China’s Ministry of Health is revamping outdated standards, which, according to this article in Food Safety News, means its “’reviewing and abolishing any contradicting or overlapping standards’ and writing new ones.”
Why is China having this problem? Lester Ross, a Beijing-based attorney with U.S. law firm WilmerHale, said in the Wall Street Journal “some companies see that by using additives, they can cut overhead costs or boost profit margins, and they merely aren’t thinking about the affects the additives will have on consumers.”
In a 2009 report by the U.S. Department of Agriculture’s Economic Research Service, increased consumption of imported food is creating unique challenges for U.S. food safety officials. On one hand retailers and processors are trying to fill the U.S. demand for low-cost suppliers and exotic foods while also trying to meet U.S. food safety standards.
Food imported from China into the U.S. has tripled in value between 2001 and 2008. Several high profile food contamination and adulteration cases in China and the U.S. have made China a significant public food safety concern.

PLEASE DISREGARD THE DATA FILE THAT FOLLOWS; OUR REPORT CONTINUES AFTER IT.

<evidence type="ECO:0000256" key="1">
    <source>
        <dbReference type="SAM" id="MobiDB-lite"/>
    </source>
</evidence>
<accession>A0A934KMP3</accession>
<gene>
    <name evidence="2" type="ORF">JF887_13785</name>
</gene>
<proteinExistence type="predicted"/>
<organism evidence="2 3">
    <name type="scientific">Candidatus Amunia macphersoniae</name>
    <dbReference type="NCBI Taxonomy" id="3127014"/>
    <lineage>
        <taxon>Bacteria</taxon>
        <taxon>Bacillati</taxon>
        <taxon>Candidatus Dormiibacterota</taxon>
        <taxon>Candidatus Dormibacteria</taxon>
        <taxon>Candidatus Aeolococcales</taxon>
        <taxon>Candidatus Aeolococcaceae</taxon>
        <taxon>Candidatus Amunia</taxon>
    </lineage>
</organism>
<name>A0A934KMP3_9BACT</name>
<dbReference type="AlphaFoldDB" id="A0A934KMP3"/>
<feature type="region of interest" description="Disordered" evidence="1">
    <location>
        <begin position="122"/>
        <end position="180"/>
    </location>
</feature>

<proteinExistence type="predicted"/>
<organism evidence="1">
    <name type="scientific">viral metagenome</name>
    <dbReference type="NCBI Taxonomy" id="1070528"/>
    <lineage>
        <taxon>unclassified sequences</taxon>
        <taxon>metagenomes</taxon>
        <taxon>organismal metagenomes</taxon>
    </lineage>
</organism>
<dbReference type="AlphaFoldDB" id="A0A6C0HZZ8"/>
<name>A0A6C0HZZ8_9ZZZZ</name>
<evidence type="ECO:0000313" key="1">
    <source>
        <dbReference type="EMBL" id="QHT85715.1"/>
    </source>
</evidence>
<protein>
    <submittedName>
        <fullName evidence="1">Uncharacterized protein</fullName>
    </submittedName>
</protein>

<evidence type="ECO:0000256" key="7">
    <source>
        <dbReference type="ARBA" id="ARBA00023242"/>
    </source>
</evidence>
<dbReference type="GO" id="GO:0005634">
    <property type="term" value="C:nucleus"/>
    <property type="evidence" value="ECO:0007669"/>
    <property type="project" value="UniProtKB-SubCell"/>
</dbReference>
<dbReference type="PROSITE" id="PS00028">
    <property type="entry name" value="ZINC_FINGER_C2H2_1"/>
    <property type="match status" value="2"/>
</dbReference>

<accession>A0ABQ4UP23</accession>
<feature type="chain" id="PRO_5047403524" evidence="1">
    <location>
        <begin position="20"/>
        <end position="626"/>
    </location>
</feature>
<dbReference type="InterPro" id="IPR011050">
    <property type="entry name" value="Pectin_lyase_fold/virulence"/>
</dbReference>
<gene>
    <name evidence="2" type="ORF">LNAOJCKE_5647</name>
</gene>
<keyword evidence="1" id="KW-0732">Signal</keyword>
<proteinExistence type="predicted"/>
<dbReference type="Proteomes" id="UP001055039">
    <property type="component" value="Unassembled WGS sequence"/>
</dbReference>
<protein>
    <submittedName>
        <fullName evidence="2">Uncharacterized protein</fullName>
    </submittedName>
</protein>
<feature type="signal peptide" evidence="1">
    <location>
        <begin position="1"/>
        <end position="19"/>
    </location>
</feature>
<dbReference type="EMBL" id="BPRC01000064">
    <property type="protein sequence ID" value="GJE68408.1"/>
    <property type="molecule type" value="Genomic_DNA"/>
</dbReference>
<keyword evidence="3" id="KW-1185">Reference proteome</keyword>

Here’s a short list of select food safety articles about China. More articles can be found in the New York Times:
The new food safety plan in China is calling for a more coordinated effort between 14 different government departments and has a deadline of 2015.
The priorities will be improved food safety standards for dairy products, infant food, meat, alcohol, vegetable oil, seasoning, health products and food additives.
Also important to note is less than one percent of the U.S. food supply comes from China, according to the 2009 USDA ERS report. Items imported include apple juice, garlic, canned mandarin oranges, fish, and shrimp.